Category Archives: Self-Growth and Self Improvement

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How Do You Invite Stress into Your Life? Let’s Work to Rescind This

By Orly Katz, LCPC at Everyday Counseling and Coaching Services

In our last two articles, we’ve covered a few issues surrounding stress management – first, why it is so important to eliminate chronic stress and what we can do in the moment to address it. In this article, we’re shifting our focus a bit deeper: Looking carefully at the stressors we hold in our lives consistently, how we can work to reduce these, and how we can devise and implement a self-care routine that meets our needs.

Analyzing Stressors: Journaling

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The thing about stress is that it is both a shared human feeling, yet one that varies wildly between each person. What causes our stress and how we feel it will be different for each of us, so one of the most important steps you can take to start assessing your stress is by journaling each day about it. This doesn’t have to be an overly time-consuming process – just a simple notebook and pen is all you need to start. Each night, spend five minutes reflecting on those moments in your day that elevated your stress levels. Note what caused the event, what impact it had on your stress, and any techniques that were effective in mitigating this. Focus on being specific and descriptive. For example, instead of saying, “Traffic,” try saying, “Stuck in traffic when already late for work with an immediate phone appointment I’ll be late for.” This level of detail will help tremendously when you start analyzing your entries later.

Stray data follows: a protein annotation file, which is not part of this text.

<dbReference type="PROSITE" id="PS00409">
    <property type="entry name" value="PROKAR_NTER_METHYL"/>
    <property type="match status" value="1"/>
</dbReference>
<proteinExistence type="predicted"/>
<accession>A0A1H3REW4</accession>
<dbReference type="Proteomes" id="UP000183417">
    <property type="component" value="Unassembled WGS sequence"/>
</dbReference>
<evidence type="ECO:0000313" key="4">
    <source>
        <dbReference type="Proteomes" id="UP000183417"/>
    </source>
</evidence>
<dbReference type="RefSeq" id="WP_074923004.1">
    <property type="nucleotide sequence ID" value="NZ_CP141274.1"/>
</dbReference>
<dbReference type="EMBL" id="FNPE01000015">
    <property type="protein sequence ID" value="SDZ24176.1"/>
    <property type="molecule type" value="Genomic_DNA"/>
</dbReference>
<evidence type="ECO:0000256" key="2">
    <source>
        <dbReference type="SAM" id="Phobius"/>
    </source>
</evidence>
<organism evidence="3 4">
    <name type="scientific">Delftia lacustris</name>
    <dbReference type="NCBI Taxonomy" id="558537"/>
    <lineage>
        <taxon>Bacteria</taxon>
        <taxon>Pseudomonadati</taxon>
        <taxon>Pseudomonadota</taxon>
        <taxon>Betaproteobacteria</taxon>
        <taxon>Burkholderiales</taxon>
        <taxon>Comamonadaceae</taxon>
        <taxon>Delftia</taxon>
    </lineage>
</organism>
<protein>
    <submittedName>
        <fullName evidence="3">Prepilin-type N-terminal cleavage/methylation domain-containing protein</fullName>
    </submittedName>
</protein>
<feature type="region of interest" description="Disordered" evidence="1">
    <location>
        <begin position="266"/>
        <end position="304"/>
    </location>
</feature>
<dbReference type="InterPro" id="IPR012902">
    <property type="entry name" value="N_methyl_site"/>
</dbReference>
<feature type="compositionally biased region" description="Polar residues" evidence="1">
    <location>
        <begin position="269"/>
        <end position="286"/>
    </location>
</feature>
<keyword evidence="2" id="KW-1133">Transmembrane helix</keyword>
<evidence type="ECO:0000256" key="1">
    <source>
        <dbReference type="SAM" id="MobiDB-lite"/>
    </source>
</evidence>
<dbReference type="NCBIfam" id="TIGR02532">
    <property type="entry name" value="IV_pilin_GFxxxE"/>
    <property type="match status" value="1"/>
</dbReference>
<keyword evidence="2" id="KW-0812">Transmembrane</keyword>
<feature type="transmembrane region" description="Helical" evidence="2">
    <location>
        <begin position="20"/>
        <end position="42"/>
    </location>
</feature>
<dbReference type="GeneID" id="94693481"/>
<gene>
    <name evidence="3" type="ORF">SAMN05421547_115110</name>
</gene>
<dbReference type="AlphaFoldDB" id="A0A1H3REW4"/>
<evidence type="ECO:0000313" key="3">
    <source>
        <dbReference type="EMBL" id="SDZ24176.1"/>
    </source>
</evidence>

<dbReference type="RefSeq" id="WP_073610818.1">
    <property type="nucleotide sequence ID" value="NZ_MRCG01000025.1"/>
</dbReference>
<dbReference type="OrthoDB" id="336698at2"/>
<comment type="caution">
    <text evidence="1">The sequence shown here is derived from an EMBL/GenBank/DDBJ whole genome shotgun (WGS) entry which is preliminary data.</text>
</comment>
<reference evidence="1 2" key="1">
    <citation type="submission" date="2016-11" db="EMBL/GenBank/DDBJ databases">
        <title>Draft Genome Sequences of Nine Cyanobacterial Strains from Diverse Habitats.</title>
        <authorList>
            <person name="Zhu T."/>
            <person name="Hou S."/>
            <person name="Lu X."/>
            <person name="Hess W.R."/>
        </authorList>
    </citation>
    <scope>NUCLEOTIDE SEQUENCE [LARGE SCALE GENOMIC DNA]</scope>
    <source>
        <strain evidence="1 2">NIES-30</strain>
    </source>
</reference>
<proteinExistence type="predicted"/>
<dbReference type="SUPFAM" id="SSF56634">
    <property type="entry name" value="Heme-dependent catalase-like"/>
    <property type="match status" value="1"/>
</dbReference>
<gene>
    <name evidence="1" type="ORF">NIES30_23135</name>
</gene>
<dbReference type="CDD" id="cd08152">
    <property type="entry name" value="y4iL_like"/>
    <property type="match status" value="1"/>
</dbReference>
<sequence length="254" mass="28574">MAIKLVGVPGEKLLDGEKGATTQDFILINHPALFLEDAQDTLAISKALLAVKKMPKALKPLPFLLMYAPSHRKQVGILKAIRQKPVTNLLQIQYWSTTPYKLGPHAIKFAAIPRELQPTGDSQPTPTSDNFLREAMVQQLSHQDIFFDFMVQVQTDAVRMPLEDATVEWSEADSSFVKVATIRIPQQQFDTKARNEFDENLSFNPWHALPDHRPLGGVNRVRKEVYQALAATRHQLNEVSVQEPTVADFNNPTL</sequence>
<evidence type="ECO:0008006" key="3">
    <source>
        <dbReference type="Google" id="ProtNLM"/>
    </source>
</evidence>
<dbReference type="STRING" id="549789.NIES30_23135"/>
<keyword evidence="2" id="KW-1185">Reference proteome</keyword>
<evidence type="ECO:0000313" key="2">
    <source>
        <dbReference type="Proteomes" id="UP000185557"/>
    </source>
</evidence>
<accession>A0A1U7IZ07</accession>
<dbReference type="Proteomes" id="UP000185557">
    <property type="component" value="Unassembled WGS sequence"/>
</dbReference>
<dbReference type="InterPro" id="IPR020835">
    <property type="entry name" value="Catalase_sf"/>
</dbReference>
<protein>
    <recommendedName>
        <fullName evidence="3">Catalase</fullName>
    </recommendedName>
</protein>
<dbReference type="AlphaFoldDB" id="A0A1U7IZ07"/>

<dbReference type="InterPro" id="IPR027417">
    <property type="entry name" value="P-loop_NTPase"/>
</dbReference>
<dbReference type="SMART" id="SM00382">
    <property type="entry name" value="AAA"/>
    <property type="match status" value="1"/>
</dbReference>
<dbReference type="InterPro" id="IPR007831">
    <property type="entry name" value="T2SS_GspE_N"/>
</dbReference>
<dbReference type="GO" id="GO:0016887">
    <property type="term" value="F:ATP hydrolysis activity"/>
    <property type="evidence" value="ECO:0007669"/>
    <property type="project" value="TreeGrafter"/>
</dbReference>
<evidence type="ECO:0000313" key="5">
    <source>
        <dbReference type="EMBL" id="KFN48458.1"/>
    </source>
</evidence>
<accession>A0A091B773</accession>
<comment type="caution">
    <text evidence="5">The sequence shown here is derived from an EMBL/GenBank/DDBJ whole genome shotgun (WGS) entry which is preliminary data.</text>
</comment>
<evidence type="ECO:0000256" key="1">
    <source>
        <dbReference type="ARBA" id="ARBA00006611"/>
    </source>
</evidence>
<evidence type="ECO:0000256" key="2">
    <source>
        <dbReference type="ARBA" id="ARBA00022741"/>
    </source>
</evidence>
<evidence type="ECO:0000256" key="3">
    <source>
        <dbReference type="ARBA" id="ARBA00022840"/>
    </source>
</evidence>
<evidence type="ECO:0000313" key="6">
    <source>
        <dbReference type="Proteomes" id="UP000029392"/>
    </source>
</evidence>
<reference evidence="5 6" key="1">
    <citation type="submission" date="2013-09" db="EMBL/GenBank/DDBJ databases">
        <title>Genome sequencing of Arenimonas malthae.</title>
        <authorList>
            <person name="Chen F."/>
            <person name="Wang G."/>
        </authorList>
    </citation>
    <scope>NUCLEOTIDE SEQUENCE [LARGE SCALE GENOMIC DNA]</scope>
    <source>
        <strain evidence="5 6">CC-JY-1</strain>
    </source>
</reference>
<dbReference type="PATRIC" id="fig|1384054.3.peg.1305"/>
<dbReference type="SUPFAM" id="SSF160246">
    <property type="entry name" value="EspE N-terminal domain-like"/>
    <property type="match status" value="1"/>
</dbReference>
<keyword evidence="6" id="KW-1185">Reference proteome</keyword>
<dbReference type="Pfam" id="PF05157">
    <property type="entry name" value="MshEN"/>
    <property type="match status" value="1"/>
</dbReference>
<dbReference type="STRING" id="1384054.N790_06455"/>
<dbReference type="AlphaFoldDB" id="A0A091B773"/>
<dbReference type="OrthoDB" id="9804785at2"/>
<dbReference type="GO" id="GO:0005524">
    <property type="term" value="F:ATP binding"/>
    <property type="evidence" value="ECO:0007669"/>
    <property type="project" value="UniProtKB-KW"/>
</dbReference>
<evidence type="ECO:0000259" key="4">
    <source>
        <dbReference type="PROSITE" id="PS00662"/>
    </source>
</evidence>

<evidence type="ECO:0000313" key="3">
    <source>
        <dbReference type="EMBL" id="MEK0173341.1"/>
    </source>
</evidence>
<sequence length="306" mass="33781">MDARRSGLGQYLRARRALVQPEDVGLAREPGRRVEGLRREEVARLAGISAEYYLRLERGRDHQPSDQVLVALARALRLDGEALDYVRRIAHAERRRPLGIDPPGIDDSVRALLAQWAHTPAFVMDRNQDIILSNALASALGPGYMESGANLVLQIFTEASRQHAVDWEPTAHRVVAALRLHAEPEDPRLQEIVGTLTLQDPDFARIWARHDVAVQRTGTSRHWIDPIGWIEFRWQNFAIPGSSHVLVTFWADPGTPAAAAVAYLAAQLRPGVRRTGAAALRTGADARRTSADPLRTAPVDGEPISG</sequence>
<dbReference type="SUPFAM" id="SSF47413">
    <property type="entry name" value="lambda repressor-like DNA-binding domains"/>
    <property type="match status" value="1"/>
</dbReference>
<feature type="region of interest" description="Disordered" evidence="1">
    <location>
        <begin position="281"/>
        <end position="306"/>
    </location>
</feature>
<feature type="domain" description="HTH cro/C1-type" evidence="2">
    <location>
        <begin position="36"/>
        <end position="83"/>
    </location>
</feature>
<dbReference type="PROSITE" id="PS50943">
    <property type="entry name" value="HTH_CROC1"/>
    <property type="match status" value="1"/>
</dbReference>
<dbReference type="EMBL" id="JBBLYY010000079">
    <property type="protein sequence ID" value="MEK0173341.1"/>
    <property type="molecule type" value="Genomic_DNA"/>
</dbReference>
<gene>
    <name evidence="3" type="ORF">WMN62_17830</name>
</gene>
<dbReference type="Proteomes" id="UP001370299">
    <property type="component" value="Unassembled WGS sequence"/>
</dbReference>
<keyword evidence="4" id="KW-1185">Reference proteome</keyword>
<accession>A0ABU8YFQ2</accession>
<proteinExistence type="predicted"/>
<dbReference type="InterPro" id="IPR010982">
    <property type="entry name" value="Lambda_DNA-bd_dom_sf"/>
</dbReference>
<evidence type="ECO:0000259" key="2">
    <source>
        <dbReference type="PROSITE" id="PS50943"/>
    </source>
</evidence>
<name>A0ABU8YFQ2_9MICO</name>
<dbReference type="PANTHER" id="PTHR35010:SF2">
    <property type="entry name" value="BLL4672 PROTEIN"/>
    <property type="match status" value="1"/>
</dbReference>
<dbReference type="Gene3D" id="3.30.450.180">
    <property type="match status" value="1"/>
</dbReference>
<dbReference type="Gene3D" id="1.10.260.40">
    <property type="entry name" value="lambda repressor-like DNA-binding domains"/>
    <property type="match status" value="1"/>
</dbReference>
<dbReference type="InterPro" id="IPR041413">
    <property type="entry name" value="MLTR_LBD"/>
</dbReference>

Analyzing Stressors: Reflecting

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Once you’ve completed journaling for about two weeks, set aside about an hour to reflect on your entries (try to resist the urge to do this before completing two weeks of journaling!). As you analyze your entries, note the themes that emerge. What stressors occur most frequently? Which stressors had the greatest impact on your well-being? Are there patterns in the time of days (for example, are mornings consistently stressful? Or the after-work rush?). How about the people involved (spouse, family members, co-workers, etc.)? Through this analysis, some clear themes should start emerging as to what is actually causing your stress. The next step is to address them.